September 1, 2020 – Herbaceous Landscape Plants

I’m hoping to make this next MGV training session (botany part 2) a more interactive class using a few short activities where I’ll have you work in small groups using the virtual breakout rooms that we used once last spring. It’s ok if you don’t have a camera, but I’m hoping more of you would be willing to turn your camera on for these activities to make it a little more fun and engaging for all. I totally understand if you have a lot going on and it’s not easy to have your camera on . . . I’ve been there!
1) Reply to this email if there’s a chance you can have your computer camera on for this session so I can try to set up the breakout rooms to have at least one visible person in each group. Again, this is optional.
2) Dissect at least 3 different shaped flowers**. Look for the reproductive parts in the flower. Note the differences and similarities between the flowers. Be prepared to talk in small groups about what you noticed. It’s ok if you don’t know the name of the flower. Consider drawing what you observe (optional).
3) Provide two specific examples of how we, as gardeners, manage environmental conditions in order to improve growth or ways you haven’t done a good job managing environmental conditions for optimal plant growth and the consequences of those mistakes.
4) Gather examples of at least 3 different leaf shapes from your landscape. Using your botany resources, try to determine the best way to describe the leaf shape.
5) Have a fresh sample of a wildflower** that is currently blooming or a sample with a visible seed head to show to the class. Be sure to have enough plant material to show how the leaves are arranged on the stem, leaf type and full flower or seed head. Another option is to have a cutting from a tree found in the woods (I’m looking for a native tree) that’s about 12-18″ long, showing how the leaves are arranged on the stem and, if available, any fruits/seeds/cones from that tree.
*There’s no need to send me your answers unless you cannot attend class on Tuesday. In that case, please send me your answers or photos of your work by noon on Monday so I can possibly integrate them into the discussion. Your responses will be anonymous.
** Be sure to collect plant samples wisely. Do not collect anything from the wild that is present in small quantities or seems to be unique or rare. In that case, you’re encouraged to take clear photos.
Pollinator-Friendly Garden Certification Program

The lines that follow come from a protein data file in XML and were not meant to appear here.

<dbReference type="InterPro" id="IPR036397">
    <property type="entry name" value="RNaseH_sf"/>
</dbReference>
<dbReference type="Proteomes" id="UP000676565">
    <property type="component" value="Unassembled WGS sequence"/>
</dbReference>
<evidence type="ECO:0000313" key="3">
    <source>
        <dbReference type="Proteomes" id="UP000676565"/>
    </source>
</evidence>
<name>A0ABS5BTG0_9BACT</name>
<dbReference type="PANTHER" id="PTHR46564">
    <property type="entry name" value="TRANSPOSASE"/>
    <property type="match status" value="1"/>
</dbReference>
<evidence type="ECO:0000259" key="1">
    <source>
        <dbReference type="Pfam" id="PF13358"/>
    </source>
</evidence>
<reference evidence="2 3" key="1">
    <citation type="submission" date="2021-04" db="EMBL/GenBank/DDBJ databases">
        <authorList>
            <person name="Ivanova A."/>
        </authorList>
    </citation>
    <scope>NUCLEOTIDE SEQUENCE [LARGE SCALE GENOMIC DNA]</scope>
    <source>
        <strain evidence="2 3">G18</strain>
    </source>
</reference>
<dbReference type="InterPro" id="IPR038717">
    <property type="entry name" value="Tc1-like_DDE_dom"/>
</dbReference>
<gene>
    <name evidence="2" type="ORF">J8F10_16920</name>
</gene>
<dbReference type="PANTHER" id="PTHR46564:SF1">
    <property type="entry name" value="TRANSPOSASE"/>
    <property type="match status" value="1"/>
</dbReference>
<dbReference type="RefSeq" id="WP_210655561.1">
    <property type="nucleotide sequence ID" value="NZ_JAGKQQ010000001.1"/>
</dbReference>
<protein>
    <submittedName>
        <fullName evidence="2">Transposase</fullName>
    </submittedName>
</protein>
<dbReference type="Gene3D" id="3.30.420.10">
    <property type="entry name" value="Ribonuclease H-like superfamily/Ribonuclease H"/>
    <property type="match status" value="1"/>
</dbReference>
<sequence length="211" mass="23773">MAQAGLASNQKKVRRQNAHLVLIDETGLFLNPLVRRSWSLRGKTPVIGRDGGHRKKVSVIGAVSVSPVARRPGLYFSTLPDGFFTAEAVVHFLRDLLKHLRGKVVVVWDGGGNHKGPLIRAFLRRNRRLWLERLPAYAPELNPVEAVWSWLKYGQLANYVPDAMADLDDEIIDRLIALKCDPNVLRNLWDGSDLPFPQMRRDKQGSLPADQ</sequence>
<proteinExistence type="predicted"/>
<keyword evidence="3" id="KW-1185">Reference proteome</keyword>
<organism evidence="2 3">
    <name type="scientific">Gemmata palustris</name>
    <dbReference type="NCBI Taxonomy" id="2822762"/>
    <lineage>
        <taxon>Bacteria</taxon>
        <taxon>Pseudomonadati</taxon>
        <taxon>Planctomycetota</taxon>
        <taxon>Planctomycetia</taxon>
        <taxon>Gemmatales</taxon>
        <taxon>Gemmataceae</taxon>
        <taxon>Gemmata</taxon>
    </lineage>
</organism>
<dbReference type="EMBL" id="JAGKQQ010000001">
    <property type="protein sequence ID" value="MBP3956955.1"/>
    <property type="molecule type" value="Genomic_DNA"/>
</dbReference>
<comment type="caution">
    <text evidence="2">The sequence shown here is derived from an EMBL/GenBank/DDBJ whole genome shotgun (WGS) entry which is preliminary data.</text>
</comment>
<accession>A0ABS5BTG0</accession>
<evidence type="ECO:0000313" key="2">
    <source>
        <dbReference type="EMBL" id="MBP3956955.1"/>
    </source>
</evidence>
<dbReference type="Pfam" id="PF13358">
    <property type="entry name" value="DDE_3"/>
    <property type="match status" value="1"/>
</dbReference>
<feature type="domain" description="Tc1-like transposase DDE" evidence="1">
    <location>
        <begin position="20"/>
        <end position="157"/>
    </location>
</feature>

Virtual Demonstration Garden – We are welcoming photo submissions anytime. Now is a great time to take pictures! The gallery on this website will be expanded as more photos are submitted.

Upcoming learning opportunities (all online, not in person)

Monday, Sept 14th, 12-1 Summer Gardening Series: Growing Garlic. Garlic is an easy-to-grow fall-planted crop that is great for you and makes almost everything taste better. Learn all aspects of garlic culture including planting stock, site selection, timing of harvest and proper drying with our garlic expert, Dave Fuller who has 25 years of experience growing garlic and has conducted research on hardneck garlic for the last 8 years. Registration required. Free ($5 suggested donation). 
Tuesday, Sept 15th, 10-11:30 “Nature’s Best Hope” Webinar with Doug Tallamy, hosted by the Georges River Land Trust. Recent headlines about global insect and bird declines are a bleak reality check about how ineffective our current landscape designs have been at sustaining the plants and animals that sustain us. Such losses are not an option if we wish to continue our current standard of living on Planet Earth. The good news is that none of this is inevitable. Join us for a Zoom webinar to listen to Dr. Doug Tallamy, best-selling author and entomolgist, discuss simple steps that each of us can – and must – take to reverse declining biodiversity. Tallamy will discuss his new best-selling book, ‘Nature’s Best Hope’, along with answering attendees’ questions around sustainable gardening. He will explain why we, ourselves, are nature’s best hope. Tickets for this Zoom presentation are $20 for GRLT members, and $25 for non-members. Once you register , the Zoom instructions will be provided by email.
Monday, Sept 28th, 12-1 Summer Gardening Series: Root Cellaring. Root Cellaring is a low energy method for storing your fresh produce into the winter. In this talk we’ll discuss the ideal storage conditions for most of our crops, and how to create those various conditions throughout most households. While we will touch on specialized outbuilding structures for root cellaring, the focus will be on cheap and simple modifications to your garden or areas of your homes to optimize produce storage length and quality. Registration required. Free ($5 suggested donation). –
Mark your calendars for our new MGV Lunch and Learn Series! First Thursday of the month at 12:00 PM via Zoom – October 2020 thru March 2021 Beat the winter blues by tuning in for special monthly presentations by fellow Master Gardener Volunteers from across the state! No registration required. Open only to Master Gardener Volunteers.